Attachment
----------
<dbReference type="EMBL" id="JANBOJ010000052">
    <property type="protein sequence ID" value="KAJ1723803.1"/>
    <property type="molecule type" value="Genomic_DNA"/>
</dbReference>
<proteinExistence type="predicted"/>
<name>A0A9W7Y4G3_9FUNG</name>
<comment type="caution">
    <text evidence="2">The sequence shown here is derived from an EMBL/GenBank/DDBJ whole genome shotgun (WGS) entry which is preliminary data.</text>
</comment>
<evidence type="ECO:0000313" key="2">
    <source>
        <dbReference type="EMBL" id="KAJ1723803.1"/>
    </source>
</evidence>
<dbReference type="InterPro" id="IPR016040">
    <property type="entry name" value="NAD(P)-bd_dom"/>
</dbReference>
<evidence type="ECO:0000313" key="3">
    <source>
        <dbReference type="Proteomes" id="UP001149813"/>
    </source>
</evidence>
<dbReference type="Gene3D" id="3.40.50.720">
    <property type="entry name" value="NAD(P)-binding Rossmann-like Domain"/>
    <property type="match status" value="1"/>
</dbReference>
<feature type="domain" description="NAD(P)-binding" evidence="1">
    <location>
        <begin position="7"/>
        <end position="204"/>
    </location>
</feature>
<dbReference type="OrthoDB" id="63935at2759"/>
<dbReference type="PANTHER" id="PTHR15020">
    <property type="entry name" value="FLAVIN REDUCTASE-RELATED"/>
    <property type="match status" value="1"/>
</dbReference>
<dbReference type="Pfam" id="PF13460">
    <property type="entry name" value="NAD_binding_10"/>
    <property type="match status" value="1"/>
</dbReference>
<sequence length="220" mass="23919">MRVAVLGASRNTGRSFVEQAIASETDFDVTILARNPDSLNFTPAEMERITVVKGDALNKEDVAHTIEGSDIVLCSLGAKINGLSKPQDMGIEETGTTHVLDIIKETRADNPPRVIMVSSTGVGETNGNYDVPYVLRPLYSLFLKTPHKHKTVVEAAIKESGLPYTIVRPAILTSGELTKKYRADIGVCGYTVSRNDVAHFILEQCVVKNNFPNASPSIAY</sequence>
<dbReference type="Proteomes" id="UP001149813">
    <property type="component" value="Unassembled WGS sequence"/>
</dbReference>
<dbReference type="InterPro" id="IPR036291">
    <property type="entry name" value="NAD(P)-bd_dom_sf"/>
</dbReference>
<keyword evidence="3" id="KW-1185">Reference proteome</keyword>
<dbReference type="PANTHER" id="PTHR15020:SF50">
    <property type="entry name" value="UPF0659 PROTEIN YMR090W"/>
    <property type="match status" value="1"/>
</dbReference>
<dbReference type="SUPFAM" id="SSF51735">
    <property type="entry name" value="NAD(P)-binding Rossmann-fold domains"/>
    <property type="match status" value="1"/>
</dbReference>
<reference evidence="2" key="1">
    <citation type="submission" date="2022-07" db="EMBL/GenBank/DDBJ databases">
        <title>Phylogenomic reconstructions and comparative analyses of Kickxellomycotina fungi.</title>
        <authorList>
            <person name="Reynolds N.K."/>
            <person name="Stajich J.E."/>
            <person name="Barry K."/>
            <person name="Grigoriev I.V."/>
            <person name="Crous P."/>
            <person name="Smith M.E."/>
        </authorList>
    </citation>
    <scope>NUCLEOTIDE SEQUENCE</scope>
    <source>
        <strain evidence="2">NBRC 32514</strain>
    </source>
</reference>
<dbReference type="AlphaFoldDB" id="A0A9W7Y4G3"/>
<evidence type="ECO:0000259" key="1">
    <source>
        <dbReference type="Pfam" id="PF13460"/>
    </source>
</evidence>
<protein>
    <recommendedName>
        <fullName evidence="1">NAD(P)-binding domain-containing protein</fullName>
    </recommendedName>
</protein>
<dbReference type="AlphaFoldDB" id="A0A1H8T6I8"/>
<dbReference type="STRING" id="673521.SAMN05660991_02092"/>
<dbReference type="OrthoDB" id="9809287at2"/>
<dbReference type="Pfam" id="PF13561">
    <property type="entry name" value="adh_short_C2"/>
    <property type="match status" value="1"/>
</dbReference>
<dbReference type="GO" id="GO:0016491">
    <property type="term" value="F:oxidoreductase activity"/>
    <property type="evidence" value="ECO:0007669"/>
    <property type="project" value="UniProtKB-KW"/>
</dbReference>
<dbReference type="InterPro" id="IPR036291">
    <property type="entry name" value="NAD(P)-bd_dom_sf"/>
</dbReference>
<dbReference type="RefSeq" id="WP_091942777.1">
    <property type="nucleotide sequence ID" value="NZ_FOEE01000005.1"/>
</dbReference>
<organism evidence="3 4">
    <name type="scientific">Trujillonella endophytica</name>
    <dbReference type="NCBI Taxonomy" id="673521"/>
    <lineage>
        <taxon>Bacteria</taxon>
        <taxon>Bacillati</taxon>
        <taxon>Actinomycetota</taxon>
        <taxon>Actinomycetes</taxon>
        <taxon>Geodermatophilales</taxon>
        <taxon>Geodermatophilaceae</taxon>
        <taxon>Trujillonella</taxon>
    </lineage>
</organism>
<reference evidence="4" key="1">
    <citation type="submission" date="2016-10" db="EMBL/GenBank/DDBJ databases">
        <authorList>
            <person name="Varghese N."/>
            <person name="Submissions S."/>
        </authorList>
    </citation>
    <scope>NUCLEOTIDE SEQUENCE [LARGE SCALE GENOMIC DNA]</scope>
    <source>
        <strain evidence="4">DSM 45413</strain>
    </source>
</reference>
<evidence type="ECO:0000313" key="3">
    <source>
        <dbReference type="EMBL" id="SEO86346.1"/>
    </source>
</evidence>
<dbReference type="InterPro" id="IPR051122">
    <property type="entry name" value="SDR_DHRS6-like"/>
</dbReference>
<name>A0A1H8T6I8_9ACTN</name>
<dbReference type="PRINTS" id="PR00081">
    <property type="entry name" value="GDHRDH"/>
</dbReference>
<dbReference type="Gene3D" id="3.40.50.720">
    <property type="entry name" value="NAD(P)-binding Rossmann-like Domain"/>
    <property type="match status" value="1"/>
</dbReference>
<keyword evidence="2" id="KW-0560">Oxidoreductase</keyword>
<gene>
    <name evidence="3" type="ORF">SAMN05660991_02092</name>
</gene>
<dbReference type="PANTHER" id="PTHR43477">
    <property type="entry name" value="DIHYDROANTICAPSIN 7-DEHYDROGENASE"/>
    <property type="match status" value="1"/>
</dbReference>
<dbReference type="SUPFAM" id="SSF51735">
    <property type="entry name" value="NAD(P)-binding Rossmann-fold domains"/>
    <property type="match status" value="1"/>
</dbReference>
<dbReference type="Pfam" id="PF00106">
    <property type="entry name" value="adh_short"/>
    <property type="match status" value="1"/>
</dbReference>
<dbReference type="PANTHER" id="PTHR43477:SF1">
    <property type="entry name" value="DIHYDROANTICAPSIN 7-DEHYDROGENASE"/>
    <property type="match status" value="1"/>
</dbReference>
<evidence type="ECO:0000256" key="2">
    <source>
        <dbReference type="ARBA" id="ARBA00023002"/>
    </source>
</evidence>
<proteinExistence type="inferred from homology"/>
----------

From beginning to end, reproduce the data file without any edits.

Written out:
<dbReference type="EMBL" id="JANBOJ010000052">
    <property type="protein sequence ID" value="KAJ1723803.1"/>
    <property type="molecule type" value="Genomic_DNA"/>
</dbReference>
<proteinExistence type="predicted"/>
<name>A0A9W7Y4G3_9FUNG</name>
<comment type="caution">
    <text evidence="2">The sequence shown here is derived from an EMBL/GenBank/DDBJ whole genome shotgun (WGS) entry which is preliminary data.</text>
</comment>
<evidence type="ECO:0000313" key="2">
    <source>
        <dbReference type="EMBL" id="KAJ1723803.1"/>
    </source>
</evidence>
<dbReference type="InterPro" id="IPR016040">
    <property type="entry name" value="NAD(P)-bd_dom"/>
</dbReference>
<evidence type="ECO:0000313" key="3">
    <source>
        <dbReference type="Proteomes" id="UP001149813"/>
    </source>
</evidence>
<dbReference type="Gene3D" id="3.40.50.720">
    <property type="entry name" value="NAD(P)-binding Rossmann-like Domain"/>
    <property type="match status" value="1"/>
</dbReference>
<feature type="domain" description="NAD(P)-binding" evidence="1">
    <location>
        <begin position="7"/>
        <end position="204"/>
    </location>
</feature>
<dbReference type="OrthoDB" id="63935at2759"/>
<dbReference type="PANTHER" id="PTHR15020">
    <property type="entry name" value="FLAVIN REDUCTASE-RELATED"/>
    <property type="match status" value="1"/>
</dbReference>
<dbReference type="Pfam" id="PF13460">
    <property type="entry name" value="NAD_binding_10"/>
    <property type="match status" value="1"/>
</dbReference>
<sequence length="220" mass="23919">MRVAVLGASRNTGRSFVEQAIASETDFDVTILARNPDSLNFTPAEMERITVVKGDALNKEDVAHTIEGSDIVLCSLGAKINGLSKPQDMGIEETGTTHVLDIIKETRADNPPRVIMVSSTGVGETNGNYDVPYVLRPLYSLFLKTPHKHKTVVEAAIKESGLPYTIVRPAILTSGELTKKYRADIGVCGYTVSRNDVAHFILEQCVVKNNFPNASPSIAY</sequence>
<dbReference type="Proteomes" id="UP001149813">
    <property type="component" value="Unassembled WGS sequence"/>
</dbReference>
<dbReference type="InterPro" id="IPR036291">
    <property type="entry name" value="NAD(P)-bd_dom_sf"/>
</dbReference>
<keyword evidence="3" id="KW-1185">Reference proteome</keyword>
<dbReference type="PANTHER" id="PTHR15020:SF50">
    <property type="entry name" value="UPF0659 PROTEIN YMR090W"/>
    <property type="match status" value="1"/>
</dbReference>
<dbReference type="SUPFAM" id="SSF51735">
    <property type="entry name" value="NAD(P)-binding Rossmann-fold domains"/>
    <property type="match status" value="1"/>
</dbReference>
<reference evidence="2" key="1">
    <citation type="submission" date="2022-07" db="EMBL/GenBank/DDBJ databases">
        <title>Phylogenomic reconstructions and comparative analyses of Kickxellomycotina fungi.</title>
        <authorList>
            <person name="Reynolds N.K."/>
            <person name="Stajich J.E."/>
            <person name="Barry K."/>
            <person name="Grigoriev I.V."/>
            <person name="Crous P."/>
            <person name="Smith M.E."/>
        </authorList>
    </citation>
    <scope>NUCLEOTIDE SEQUENCE</scope>
    <source>
        <strain evidence="2">NBRC 32514</strain>
    </source>
</reference>
<dbReference type="AlphaFoldDB" id="A0A9W7Y4G3"/>
<evidence type="ECO:0000259" key="1">
    <source>
        <dbReference type="Pfam" id="PF13460"/>
    </source>
</evidence>
<protein>
    <recommendedName>
        <fullName evidence="1">NAD(P)-binding domain-containing protein</fullName>
    </recommendedName>
</protein>
<dbReference type="AlphaFoldDB" id="A0A1H8T6I8"/>
<dbReference type="STRING" id="673521.SAMN05660991_02092"/>
<dbReference type="OrthoDB" id="9809287at2"/>
<dbReference type="Pfam" id="PF13561">
    <property type="entry name" value="adh_short_C2"/>
    <property type="match status" value="1"/>
</dbReference>
<dbReference type="GO" id="GO:0016491">
    <property type="term" value="F:oxidoreductase activity"/>
    <property type="evidence" value="ECO:0007669"/>
    <property type="project" value="UniProtKB-KW"/>
</dbReference>
<dbReference type="InterPro" id="IPR036291">
    <property type="entry name" value="NAD(P)-bd_dom_sf"/>
</dbReference>
<dbReference type="RefSeq" id="WP_091942777.1">
    <property type="nucleotide sequence ID" value="NZ_FOEE01000005.1"/>
</dbReference>
<organism evidence="3 4">
    <name type="scientific">Trujillonella endophytica</name>
    <dbReference type="NCBI Taxonomy" id="673521"/>
    <lineage>
        <taxon>Bacteria</taxon>
        <taxon>Bacillati</taxon>
        <taxon>Actinomycetota</taxon>
        <taxon>Actinomycetes</taxon>
        <taxon>Geodermatophilales</taxon>
        <taxon>Geodermatophilaceae</taxon>
        <taxon>Trujillonella</taxon>
    </lineage>
</organism>
<reference evidence="4" key="1">
    <citation type="submission" date="2016-10" db="EMBL/GenBank/DDBJ databases">
        <authorList>
            <person name="Varghese N."/>
            <person name="Submissions S."/>
        </authorList>
    </citation>
    <scope>NUCLEOTIDE SEQUENCE [LARGE SCALE GENOMIC DNA]</scope>
    <source>
        <strain evidence="4">DSM 45413</strain>
    </source>
</reference>
<evidence type="ECO:0000313" key="3">
    <source>
        <dbReference type="EMBL" id="SEO86346.1"/>
    </source>
</evidence>
<dbReference type="InterPro" id="IPR051122">
    <property type="entry name" value="SDR_DHRS6-like"/>
</dbReference>
<name>A0A1H8T6I8_9ACTN</name>
<dbReference type="PRINTS" id="PR00081">
    <property type="entry name" value="GDHRDH"/>
</dbReference>
<dbReference type="Gene3D" id="3.40.50.720">
    <property type="entry name" value="NAD(P)-binding Rossmann-like Domain"/>
    <property type="match status" value="1"/>
</dbReference>
<keyword evidence="2" id="KW-0560">Oxidoreductase</keyword>
<gene>
    <name evidence="3" type="ORF">SAMN05660991_02092</name>
</gene>
<dbReference type="PANTHER" id="PTHR43477">
    <property type="entry name" value="DIHYDROANTICAPSIN 7-DEHYDROGENASE"/>
    <property type="match status" value="1"/>
</dbReference>
<dbReference type="SUPFAM" id="SSF51735">
    <property type="entry name" value="NAD(P)-binding Rossmann-fold domains"/>
    <property type="match status" value="1"/>
</dbReference>
<dbReference type="Pfam" id="PF00106">
    <property type="entry name" value="adh_short"/>
    <property type="match status" value="1"/>
</dbReference>
<dbReference type="PANTHER" id="PTHR43477:SF1">
    <property type="entry name" value="DIHYDROANTICAPSIN 7-DEHYDROGENASE"/>
    <property type="match status" value="1"/>
</dbReference>
<evidence type="ECO:0000256" key="2">
    <source>
        <dbReference type="ARBA" id="ARBA00023002"/>
    </source>
</evidence>
<proteinExistence type="inferred from homology"/>